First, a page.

Ablespacer, Silhouette, Before Machines
As we count down the hours to the annual Green-fest celebrations, the forthcoming day off for most of us is a great reason to head out for a couple of lemonades and some good music. That's ATL's excuse and we're sticking to it.
Before everyone else, we have Before Machines, who have been morphing into a very different band from the poppy young lads they were when we first noticed them. This is a good thing. Not that they were a bad thing before, but the more adult sounds they've got now with an expanded line-up are more likely to be conducive to long-term innovation. 'Walk The Line' is a robust post-rock multi-guitar bit of joy, while 'Runaway' is a throw-back to their poppier roots, but it's the introduction of a Moog to proceedings that brings the most intrigue, as new directions open up for them. You should make sure you cross paths with these guys if you have the chance.
From a band experimenting, to an act that is relatively experimental, as Silhouette most definitely are something different to the average local band, from a female dominated live band, to the use of strings with a lovely big bass and cello. We'll quickly skate over the first song technical difficulties to go straight to 'Last Breath', defiant and delicate all at the same time, but it's the range of styles and influences that catches the ear. There's hints of club culture in the rhythms, but dollops of Bat For Lashes and Tori Amos and a folkish undercurrent to the wails all stirred together as a shadow forms from the aural mists. Momentarily losing track, our hostess promises us two more songs, 'Under My Skin' delivering a Skunk Anansie unplugged style crash of instruments, catchy chorus and superb voice, before Shauna digs into her own back catalogue pulling out a Poet's Pocket Symphony number to close. The forthcoming release will be good.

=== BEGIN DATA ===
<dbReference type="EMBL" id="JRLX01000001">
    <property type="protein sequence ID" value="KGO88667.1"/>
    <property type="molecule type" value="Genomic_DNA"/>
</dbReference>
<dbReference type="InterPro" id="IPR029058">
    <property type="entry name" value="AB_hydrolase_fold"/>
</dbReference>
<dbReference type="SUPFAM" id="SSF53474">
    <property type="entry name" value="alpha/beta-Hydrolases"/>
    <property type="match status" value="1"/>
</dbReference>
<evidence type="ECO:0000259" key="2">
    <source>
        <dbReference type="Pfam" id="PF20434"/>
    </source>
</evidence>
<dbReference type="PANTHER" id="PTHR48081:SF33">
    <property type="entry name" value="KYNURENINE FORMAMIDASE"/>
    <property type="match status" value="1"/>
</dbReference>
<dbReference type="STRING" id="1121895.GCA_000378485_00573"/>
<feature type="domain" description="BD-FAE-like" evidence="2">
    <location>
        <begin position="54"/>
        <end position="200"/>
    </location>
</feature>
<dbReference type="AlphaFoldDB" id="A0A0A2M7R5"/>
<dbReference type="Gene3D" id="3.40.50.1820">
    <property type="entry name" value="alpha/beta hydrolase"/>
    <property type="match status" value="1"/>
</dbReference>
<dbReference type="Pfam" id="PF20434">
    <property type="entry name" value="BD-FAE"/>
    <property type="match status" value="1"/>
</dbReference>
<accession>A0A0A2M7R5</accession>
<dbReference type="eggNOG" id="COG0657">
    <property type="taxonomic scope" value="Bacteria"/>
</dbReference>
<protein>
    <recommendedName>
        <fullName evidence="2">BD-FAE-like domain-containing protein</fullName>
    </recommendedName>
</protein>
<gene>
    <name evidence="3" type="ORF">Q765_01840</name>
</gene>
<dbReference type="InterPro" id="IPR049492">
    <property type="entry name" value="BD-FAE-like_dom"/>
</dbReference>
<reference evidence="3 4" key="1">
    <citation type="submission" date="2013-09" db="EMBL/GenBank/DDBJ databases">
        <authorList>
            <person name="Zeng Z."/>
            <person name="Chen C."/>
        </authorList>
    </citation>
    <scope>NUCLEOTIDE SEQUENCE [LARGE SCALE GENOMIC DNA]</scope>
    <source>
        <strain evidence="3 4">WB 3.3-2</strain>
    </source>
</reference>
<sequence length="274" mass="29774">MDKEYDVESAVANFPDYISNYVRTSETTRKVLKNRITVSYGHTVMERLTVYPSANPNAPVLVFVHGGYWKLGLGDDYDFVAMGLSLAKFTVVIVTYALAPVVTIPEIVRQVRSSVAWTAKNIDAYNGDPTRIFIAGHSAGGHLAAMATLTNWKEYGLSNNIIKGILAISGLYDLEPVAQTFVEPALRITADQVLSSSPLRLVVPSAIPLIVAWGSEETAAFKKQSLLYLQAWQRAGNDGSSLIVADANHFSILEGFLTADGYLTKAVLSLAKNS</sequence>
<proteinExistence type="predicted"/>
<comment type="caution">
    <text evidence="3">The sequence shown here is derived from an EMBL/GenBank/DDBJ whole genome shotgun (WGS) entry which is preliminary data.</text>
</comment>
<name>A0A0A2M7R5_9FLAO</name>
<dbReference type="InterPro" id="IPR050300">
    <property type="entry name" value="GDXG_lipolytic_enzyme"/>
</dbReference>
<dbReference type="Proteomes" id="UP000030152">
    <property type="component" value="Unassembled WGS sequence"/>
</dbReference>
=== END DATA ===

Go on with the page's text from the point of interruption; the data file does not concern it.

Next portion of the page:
After all that has gone before, an electric three-piece has the potential to be rather tame, but what comes is no disappointment. Returning from hiatus with an essentially all new set, opener 'Flat Under' is a noise-nik attack, mixing early Snow Patrol with experimental Radiohead and Depeche Mode. 'Needleshift' is too good for the B-side they've relegated it to, perhaps they're worried that it's too close to the aforementioned Radiohead, but that's no bad thing for the rest of us as a hypnotic groove underpins the cacophony. They continue to explore with walls of distortion, unsettling noises and abrupt stops, asking us "that was a wee bit experimental, did you like it?". We witness a deservedly more confident band, even toying with some James Brown as a guitar tuning interlude, before closing on single 'Draw A Line' a machine-gun metronome rhythm section acting as Regan's lifeline to soar off into the yonder. It's been a while lads, don't leave it as long next time.